How to correct my child’s speech: K & G sounds

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Speech delay how to correct my child speech sounds

Correcting my child’s speech: /k/ or /g/ sounds

Many children who are under 4 years will substitute the /k/ and /g/ sound with the /t/ or /d/ sound as they consolidate their speech sound repertoire. This speech error is called “fronting” and is part of typical speech sound development. See below where I explain the 3 steps of how to correct your child’s speech sounds.

Learn more about speech sound development, delays and disorders here

What is fronting and when should it resolve?

This is where a child substitutes a back sounds (/k/ or /g/) with a front sound (/t/ or /d/). Typically, this error will naturally resolve by 3 and half years of age but if the error continues, it can significantly impact the child’s speech clarity and make it difficult for others to understand them.

3 Steps to correct your child’s speech and help them say /k/ and /g/ sounds:

Step 1

Firstly, a child needs to be able to hear the difference between a back sound and a front sound.
Teach this by presenting a pair of pictures and getting your child to point to the picture they HEAR you say.

These pairs of pictures are called “minimal pairs”, whereby the words differ by only one sound. For example, ‘key’ and ‘tea’ differ by the initial sound; one starts with /k/ and one starts with /t/. While the vowel /ee/ are the same.
By presenting these minimal pairs, you can make sure your child can HEAR the difference. You would just ask your child “point to tea”. If your child points to “key” or seems to guess which one, then you know they need to continue focusing on differentiating the /k/ and /t/ sounds.

See below for some examples of minimal pairs for front vs. back sounds.

Minimal pairs how to correct your child speech sounds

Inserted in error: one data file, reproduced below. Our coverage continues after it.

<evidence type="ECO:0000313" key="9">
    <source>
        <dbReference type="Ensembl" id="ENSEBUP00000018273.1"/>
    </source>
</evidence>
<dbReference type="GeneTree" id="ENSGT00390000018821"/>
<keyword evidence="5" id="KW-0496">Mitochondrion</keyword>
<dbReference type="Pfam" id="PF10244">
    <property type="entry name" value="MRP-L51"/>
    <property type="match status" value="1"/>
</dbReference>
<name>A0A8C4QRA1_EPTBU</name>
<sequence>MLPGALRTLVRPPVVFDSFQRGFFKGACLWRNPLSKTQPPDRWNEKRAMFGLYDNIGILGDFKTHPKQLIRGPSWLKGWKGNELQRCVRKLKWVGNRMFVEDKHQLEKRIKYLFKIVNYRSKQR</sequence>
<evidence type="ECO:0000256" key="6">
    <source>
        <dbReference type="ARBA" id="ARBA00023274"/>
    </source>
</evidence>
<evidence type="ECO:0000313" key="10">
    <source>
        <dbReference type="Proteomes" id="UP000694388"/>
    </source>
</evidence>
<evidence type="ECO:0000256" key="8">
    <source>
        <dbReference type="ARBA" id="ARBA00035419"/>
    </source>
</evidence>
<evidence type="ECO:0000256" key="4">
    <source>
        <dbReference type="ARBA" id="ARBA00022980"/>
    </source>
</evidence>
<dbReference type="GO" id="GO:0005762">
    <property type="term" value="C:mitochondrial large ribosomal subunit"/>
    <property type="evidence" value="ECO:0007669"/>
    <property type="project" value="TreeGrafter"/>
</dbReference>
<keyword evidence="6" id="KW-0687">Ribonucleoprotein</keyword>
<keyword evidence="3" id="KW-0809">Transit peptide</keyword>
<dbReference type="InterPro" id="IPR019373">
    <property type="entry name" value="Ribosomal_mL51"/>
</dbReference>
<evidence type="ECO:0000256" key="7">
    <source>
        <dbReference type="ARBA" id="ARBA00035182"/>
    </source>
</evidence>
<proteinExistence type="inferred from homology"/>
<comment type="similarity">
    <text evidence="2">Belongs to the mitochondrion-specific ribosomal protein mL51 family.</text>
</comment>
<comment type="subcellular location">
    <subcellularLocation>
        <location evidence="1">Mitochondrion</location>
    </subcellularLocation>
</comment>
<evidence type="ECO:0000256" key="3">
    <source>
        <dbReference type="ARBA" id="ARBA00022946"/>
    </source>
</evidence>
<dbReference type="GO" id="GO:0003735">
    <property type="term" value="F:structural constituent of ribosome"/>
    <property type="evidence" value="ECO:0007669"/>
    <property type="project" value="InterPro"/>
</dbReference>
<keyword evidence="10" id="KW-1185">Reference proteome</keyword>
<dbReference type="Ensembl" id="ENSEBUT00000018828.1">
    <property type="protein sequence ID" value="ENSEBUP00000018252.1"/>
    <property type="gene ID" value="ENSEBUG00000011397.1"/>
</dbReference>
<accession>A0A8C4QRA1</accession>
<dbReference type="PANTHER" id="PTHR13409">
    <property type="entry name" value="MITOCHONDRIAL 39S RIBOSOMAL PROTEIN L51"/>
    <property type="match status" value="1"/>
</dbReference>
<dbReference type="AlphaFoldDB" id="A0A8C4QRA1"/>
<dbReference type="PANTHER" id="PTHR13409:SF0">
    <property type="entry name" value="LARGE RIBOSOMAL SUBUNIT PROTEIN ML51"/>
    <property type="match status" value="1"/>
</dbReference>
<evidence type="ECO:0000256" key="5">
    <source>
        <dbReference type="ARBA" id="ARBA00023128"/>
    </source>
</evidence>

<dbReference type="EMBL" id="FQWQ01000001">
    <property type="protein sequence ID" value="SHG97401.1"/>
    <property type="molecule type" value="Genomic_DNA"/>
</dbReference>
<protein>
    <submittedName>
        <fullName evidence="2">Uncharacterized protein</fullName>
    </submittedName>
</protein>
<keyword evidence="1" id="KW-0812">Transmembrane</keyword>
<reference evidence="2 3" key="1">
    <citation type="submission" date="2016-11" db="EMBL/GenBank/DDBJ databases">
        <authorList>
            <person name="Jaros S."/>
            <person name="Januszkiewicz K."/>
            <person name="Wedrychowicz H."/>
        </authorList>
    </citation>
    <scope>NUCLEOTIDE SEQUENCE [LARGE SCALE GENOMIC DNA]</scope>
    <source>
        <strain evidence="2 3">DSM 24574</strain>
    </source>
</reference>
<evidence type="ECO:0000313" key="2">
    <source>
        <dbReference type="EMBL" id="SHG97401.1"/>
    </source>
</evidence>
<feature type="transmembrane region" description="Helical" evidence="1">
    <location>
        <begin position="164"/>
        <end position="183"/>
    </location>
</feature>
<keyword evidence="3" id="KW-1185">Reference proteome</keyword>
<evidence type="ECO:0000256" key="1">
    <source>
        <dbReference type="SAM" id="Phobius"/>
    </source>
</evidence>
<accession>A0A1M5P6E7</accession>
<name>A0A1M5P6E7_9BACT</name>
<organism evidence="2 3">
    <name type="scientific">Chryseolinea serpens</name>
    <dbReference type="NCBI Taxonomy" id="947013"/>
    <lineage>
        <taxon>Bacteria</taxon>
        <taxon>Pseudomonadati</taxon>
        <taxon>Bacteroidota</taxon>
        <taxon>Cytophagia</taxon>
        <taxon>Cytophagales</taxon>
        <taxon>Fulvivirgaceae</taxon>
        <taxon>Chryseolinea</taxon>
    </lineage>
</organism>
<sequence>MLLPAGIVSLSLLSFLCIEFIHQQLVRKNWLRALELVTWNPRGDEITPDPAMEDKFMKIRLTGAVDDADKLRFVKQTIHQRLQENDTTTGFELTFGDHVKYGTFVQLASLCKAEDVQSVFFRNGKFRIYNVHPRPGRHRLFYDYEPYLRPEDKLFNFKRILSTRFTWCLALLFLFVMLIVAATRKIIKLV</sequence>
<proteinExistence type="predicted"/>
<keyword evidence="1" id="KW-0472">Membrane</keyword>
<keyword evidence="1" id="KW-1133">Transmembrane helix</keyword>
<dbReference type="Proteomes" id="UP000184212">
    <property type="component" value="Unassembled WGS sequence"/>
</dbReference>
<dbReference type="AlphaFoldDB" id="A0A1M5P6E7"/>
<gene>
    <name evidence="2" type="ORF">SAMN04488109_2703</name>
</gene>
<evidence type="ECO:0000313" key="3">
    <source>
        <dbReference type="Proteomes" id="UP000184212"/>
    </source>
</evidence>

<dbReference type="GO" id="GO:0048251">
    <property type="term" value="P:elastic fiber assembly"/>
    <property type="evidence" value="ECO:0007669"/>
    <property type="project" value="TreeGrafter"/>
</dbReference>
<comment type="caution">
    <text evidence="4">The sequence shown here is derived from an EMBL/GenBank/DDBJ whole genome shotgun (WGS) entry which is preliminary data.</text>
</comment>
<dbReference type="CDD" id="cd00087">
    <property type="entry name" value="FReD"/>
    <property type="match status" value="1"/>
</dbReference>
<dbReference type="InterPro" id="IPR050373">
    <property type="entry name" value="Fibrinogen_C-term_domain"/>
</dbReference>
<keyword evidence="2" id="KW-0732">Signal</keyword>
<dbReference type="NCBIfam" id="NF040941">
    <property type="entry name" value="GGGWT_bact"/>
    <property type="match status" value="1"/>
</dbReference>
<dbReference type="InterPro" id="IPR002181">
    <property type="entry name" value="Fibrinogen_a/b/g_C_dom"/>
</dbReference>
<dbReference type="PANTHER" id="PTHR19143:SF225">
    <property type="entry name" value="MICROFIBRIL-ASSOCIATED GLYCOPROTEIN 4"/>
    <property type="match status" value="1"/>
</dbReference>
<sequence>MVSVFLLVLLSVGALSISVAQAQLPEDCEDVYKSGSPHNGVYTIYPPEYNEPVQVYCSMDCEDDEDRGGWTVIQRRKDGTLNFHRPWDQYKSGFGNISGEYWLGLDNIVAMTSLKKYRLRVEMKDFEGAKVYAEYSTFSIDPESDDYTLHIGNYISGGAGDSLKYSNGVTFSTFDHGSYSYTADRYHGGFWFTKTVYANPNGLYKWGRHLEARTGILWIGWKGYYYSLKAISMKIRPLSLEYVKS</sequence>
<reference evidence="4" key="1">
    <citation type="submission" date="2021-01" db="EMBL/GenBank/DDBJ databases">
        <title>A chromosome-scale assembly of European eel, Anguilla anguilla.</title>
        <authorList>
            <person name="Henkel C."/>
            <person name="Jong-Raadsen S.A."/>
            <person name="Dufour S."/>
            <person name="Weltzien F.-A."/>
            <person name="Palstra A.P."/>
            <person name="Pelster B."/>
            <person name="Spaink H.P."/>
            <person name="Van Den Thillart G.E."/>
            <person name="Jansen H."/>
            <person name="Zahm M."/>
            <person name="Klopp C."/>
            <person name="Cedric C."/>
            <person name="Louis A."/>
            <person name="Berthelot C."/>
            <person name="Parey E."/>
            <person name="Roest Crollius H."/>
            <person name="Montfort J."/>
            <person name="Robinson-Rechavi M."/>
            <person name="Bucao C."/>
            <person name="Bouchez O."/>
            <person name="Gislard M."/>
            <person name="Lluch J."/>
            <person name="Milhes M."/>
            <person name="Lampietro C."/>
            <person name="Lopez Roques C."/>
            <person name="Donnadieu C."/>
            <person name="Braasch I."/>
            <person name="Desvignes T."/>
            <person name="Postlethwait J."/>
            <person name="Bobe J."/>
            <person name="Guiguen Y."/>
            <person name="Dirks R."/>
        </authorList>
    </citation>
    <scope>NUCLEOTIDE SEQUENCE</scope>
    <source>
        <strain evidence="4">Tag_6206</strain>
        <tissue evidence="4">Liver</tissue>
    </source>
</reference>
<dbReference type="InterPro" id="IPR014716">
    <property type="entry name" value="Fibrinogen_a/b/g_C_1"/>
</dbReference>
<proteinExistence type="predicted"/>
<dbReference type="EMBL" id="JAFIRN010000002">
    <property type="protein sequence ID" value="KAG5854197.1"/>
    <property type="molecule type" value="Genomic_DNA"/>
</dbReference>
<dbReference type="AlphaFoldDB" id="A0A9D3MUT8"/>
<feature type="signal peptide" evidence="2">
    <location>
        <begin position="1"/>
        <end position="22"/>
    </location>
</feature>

Minimal pairs – K and T speech sounds

Step 2

Secondly, help your child say the sound in isolation (on its own). Most importantly, the aim is for your child to use the back of their tongue, instead of the tip of their tongue. This can be difficult to teach, especially when your child has the habit of saying a front sound. As such, here are some instructions:

Correct your child’s speech sound: /k/

  1. Demonstrate how you make the sound using the back of the mouth – open your mouth very wide to start with. Moreover, practising in front of a mirror will also help.
  2. Demonstrate where you make the sound – make coughing noises
  3. Show your child that /k/ is a short sound.
  4. If your child keeps saying /t/, try holding the tip of the tongue down with their
    finger while they make the sound.
  5. Practice the coughing sound, for example, ‘k-k-k-k-k-k’.
  6. Also, try producing the /k/ sound while lying down. This will help the tongue sit back in the mouth.

Correct your child’s speech sound: /g/

  1. Demonstrate where you make the sound using the back of the mouth – open your mouth very wide to start with. Practising in front of a mirror will also help.
  2. Demonstrate where you make the sound – Make gargling noises
  3. Show your child that /g/ is a short sound.
  4. If your child keeps saying /d/, try holding the tip of the tongue down with their
    finger while they make the sound.
  5. Practice the gurgle drinking sound for example, ‘g-g-g-g-g’.
  6. Try also producing the /g/ sound while lying down. This will help the tongue sit back in the mouth.

Step 3

Once your child can say the sound in isolation automatically without much effort, the next step is to say the sound in words. Start with the initial position (start of the word), within 1 syllable words. For example; Key, cow, car, cup, comb, king and corn.

Useful tablet applications for practising speech sounds

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